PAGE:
"Nightmares are often referred to as a parasomnia," says psychotherapist Lee Phillips, LCSW, EdD. (Parasomnia is an umbrella term for sleep-disturbance disorders including nightmares, sleepwalking, and sleep paralysis.) "Nightmares can occur while the person is falling asleep, during sleep, or when waking up," he says. That said, most people report having nightmares during rapid eye movement (REM) sleep, a stage of sleep characterized by increased brain activity, heart rate, and breathing rate, and which happens in lengthier periods toward the end of sleep—which is why you might have more nightmares further into the night.
"Research shows nightmares may be caused by trauma, lack of sleep, medications, substance use, the viewing of horror films, reading scary books, and other disorders." —Lee Phillips, LCSW, EdD, psychotherapist
What causes nightmares is a bit of a mystery (as is the reason why some people get full moon dreams or nightmares), but dream research is slowly beginning to reveal more. "Research shows nightmares may be caused by trauma, lack of sleep, medications, substance use, the viewing of horror films, reading scary books, and other disorders," says Dr. Phillips.
Dr. Phillips notes that his own clients have experienced nightmares in conjunction with stress, anxiety, and depression. Alcohol and nightmares also have a correlation, given the fact that alcohol can shorten the amount of REM sleep you get; this leads the body to compromise with additional REM sleep (called REM "rebound") on the next night, creating room for more (and more vivid) dreams.
When those dreams show up as nightmares, they can take a few different forms. Below, Dr. Phillips breaks down the three types of nightmares and why you may be experiencing them, and offers a few strategies for keeping your sleep full of good dreams, instead. (Just remember: If your nightmares are regularly inhibiting you from a good night's sleep, it's a good idea to talk to your doctor to find out what personalized changes you can make to keep your time in bed more peaceful.)
3 types of nightmares and their effects on sleep quality
1. Idiopathic nightmares
Idiopathic nightmares are any imaginative dream sequences that are not the result of trauma. (They're the most common type of disturbed dreaming.) A person often starts having this type of dream in childhood, and they can follow you into your adult years.
"Idiopathic nightmares typically occur when a person is highly stressed," says Dr. Phillips. "They may also have these types of nightmares due to other mental health concerns such as anxiety, depression, bipolar disorder, and psychotic disorders."
Dr. Phillips says that idiopathic nightmares can lead to emotional irritability during the day. "Because of the high levels of stress, the person can experience emotional instability, which also leads to both initial and middle insomnia," he says, referring to the kind of insomnia that keeps you from falling asleep and the kind that causes you to wake up in the middle of the night, respectively.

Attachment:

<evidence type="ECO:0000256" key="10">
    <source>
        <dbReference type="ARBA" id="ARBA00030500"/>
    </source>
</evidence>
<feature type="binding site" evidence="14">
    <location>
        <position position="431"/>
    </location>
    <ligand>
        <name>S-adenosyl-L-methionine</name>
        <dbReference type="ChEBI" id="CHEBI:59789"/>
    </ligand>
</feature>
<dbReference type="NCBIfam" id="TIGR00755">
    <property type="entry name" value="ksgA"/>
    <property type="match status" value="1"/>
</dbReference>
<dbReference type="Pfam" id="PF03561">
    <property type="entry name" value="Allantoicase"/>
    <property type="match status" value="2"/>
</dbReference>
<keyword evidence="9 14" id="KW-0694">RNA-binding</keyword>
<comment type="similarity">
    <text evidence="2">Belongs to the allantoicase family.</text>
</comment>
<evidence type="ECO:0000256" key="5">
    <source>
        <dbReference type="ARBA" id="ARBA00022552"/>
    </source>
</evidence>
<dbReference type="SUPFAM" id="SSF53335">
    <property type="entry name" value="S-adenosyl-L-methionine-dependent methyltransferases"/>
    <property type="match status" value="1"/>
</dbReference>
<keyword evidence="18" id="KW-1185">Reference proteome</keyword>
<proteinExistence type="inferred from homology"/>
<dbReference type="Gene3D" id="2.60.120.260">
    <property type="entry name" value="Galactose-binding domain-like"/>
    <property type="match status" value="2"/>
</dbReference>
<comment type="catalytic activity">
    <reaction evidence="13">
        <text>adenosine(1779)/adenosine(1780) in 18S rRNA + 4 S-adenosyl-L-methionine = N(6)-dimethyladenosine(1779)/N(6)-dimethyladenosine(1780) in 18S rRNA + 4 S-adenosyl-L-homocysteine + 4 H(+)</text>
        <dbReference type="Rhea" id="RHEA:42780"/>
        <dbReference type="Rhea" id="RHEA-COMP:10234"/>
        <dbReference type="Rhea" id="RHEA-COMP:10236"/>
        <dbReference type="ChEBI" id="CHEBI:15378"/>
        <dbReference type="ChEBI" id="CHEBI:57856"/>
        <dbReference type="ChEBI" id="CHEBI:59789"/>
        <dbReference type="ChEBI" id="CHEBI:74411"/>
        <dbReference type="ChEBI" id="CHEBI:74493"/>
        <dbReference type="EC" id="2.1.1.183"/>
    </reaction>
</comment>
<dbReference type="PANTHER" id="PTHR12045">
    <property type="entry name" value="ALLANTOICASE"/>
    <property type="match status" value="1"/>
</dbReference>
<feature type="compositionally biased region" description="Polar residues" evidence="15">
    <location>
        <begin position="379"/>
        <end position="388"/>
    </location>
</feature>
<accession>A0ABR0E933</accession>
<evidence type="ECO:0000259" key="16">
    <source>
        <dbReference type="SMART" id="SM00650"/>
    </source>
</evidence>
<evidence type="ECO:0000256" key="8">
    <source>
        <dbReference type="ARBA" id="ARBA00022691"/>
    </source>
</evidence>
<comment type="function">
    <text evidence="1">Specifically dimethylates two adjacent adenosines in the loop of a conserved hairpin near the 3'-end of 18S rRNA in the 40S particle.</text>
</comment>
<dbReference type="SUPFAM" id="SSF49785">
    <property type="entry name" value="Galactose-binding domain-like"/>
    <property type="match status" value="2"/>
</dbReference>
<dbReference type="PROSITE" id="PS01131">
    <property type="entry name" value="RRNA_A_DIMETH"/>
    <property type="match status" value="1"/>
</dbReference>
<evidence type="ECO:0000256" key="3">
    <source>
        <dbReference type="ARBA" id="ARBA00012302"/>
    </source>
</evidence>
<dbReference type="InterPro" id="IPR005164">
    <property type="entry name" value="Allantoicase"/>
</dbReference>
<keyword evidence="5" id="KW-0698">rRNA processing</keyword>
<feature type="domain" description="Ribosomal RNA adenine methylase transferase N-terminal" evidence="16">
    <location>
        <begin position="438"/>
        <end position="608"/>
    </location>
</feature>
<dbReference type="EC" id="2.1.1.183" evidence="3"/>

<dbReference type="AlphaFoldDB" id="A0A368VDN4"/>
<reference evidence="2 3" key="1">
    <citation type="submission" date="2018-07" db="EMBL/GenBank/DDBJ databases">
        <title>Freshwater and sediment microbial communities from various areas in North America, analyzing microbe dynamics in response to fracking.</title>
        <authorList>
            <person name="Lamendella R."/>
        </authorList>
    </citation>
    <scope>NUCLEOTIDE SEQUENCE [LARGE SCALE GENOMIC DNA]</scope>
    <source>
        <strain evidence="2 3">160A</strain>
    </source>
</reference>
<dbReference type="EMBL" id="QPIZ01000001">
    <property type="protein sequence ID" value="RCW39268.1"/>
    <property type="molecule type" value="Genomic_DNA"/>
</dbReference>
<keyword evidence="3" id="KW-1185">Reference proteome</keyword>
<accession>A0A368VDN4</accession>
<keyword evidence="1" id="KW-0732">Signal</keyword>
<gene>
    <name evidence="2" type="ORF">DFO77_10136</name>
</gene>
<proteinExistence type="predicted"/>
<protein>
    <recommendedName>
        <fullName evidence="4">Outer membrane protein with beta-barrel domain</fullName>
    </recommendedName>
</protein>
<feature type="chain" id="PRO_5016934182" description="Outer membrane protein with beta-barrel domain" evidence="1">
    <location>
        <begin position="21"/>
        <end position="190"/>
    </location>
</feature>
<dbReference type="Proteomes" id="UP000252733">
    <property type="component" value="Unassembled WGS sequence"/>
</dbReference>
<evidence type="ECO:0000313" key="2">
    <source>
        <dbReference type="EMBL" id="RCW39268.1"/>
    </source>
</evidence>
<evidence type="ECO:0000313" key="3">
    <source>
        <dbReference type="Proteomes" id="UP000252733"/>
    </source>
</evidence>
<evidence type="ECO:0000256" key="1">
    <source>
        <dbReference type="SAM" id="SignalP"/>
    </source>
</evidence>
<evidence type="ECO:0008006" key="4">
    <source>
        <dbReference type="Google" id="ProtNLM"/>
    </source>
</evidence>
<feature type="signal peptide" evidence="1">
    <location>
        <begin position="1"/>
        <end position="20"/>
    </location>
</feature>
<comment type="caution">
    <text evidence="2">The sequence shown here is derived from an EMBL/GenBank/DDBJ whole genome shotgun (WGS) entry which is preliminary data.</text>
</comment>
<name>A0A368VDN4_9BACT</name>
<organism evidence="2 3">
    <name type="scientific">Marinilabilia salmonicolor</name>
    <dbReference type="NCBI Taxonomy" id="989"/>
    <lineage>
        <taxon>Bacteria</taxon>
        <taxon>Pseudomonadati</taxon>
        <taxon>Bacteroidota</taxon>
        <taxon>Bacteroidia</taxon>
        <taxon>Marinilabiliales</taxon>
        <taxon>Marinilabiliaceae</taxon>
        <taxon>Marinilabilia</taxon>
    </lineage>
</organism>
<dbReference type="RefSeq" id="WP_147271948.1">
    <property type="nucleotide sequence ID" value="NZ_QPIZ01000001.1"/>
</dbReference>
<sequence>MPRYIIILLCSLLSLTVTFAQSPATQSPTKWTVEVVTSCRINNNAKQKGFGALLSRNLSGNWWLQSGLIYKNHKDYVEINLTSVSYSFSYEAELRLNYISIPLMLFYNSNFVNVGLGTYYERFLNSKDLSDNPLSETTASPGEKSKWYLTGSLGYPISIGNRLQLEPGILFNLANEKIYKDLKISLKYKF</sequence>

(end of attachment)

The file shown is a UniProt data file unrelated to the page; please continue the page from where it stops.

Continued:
2. Recurrent nightmares
As the name implies, recurrent nightmares are nightmares that repeat on a semi-frequent basis. Any kind of recurring dreams may be common in times of unmanaged stress and may reflect ongoing conflicts you can't or won't resolve. Classic examples include a dream where you show up to school naked (meaning you might feel unprepared for what the day has in store) and a dream involving snakes (meaning there might be some danger or conflict lurking in a part of your life that you aren't addressing).
"Recurrent nightmares can also cause irritability due to lack of sleep," says Dr. Phillips. "Often, people also get annoyed because it is the same dream repeatedly, or experience anxiety and worry because they fear the nightmares will never end."
3. Post-traumatic nightmares
Post-traumatic nightmares essentially re-enact a traumatic moment in vivid detail, and are common in people who have post-traumatic stress disorder (PTSD).
"Post-traumatic nightmares can cause severe symptoms of anxiety and panic," says Dr. Phillips, adding that they typically cause a person to have trouble both falling and staying asleep. Fortunately, researchers are beginning to develop treatment options for folks whose past is showing up in their dreams. If this sounds like you, it's a good idea to seek care from a mental health practitioner.
What do the most common nightmares mean?
"It is important to note that any dream can have multiple meanings, and at times, no meaning at all," says neuropsychologist Aldrich Chan, PsyD. "The way to know whether an interpretation is 'accurate' is to feel out how it impacts you. In other words, the accuracy of an interpretation relies on its productivity for you." With that caveat in mind, he shares three common themes that can occur in nightmares and what they typically mean:
A very common nightmare is falling off a building or cliff from a great height. "This may reflect a feeling of loss of control or insecurity in waking life, or even freedom, if it is accompanied with feelings of peace," says Dr. Chan. In order to properly interpret the meaning of a falling dream for you, it's helpful to think about the emotions you felt during the act of falling.
Another common nightmare theme is being chased, threatened, or pursued by something or someone. "This often represents feelings of anxiety, pressure, or avoidance," says Dr. Chan.